The parliamentary select committee (COPAC) leading the crafting the crafting of the new constitution is facing an uphill task of preventing violence and chaotic behaviour of delegates during the Second All Stakeholders’ Conference as witnessed during the first conference in July 2009.
ZANU-PF COPAC co-chairperson Munyaradzi Paul Mangwana said the committee has been forced to review downwards the number of delegates who are going to attend the conference from 2000. He said they are yet to come up with a new figure which would make delegates manageable.
Speaking to Radio Dialogue on Wednesday, Mangwana said they are also working on perfecting the accreditation of delegates as it was disorganised during the first conference.
However, MDC-T COPAC co-chairperson Douglas Mwonzora said the downward revision of the delegates has been triggered by budgetary constraints as COPAC has outstanding bills from the outreach exercise carried out in 2010.
He said the executive arm of government and political parties have to be engaged in tackling possible disruptions of the conference.
“We know the political parties who will unleash violence, they are known and they also know themselves so we are trying to avoid violence,” Mwonzora said, “This conference is going to be attended by observers from SADC region, so we need to behave so that we do not confirm that there are disgraceful characters in our country.”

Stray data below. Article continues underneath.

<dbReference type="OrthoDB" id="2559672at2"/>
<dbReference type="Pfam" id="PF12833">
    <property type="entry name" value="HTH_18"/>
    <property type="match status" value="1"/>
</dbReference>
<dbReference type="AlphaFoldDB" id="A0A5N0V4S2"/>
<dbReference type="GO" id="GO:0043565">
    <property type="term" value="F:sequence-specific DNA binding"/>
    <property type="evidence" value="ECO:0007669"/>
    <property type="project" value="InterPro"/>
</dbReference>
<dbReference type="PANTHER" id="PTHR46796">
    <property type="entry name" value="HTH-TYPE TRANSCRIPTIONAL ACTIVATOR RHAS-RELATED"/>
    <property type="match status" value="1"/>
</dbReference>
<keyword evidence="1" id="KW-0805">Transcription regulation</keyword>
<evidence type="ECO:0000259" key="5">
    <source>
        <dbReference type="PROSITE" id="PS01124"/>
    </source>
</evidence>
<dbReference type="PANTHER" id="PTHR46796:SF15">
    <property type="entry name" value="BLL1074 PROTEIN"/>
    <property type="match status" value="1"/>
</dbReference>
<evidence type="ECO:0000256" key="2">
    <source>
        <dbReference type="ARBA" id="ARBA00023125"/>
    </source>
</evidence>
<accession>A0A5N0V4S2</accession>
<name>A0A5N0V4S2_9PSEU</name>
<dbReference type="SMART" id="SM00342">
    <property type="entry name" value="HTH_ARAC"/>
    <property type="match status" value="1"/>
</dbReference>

Dumisani Mpofu of Masakhaneni Trust who participated in the First All Stakeholders Conference as a member of the civic society was pessimistic about violence being prevented as he believes the chaos during the first meeting was well choreographed by ZANU PF.
He says security personnel ushering delegates made sure that ZANU PF sponsored elements were allocated space closer to the dignitaries who included the speaker of Parliament and others members of the select committee so that they could easily disrupt the process by pelting them with water bottles. Mpofu says nothing can stop them from arranging the same antics.
Members of the civic society and representatives of the two MDC formations were confined to the upper auditorium away from the dignitaries.
“The only thing we could do was to shout and when we were shouting it was as if we were joining them,” Mpofu said.
“As for this second conference we should be prepared for more confusion unless SADC takes a tough stance,” he told Radio Dialogue. “The MDCs and civic society should take it upon themselves to push for SADC to be very clear on the possibilities of violence taking place.”
Political parties are expected to contribute 30% of the delegates in the conference whilst the rest should come from civic society.
The Second All Stakeholders’ Conference is aimed at reviewing the draft to check if its principles accord with what the outreach teams gathered from the people. Mwonzora said not much is going to be changed but there is only room for proposals on changes.
Douglas Mwonzora speaks on the conference preps[podcast]http://www.radiodialogue.com/wp-content/uploads/2012/09/Douglas-Mwonzora.mp3[/podcast]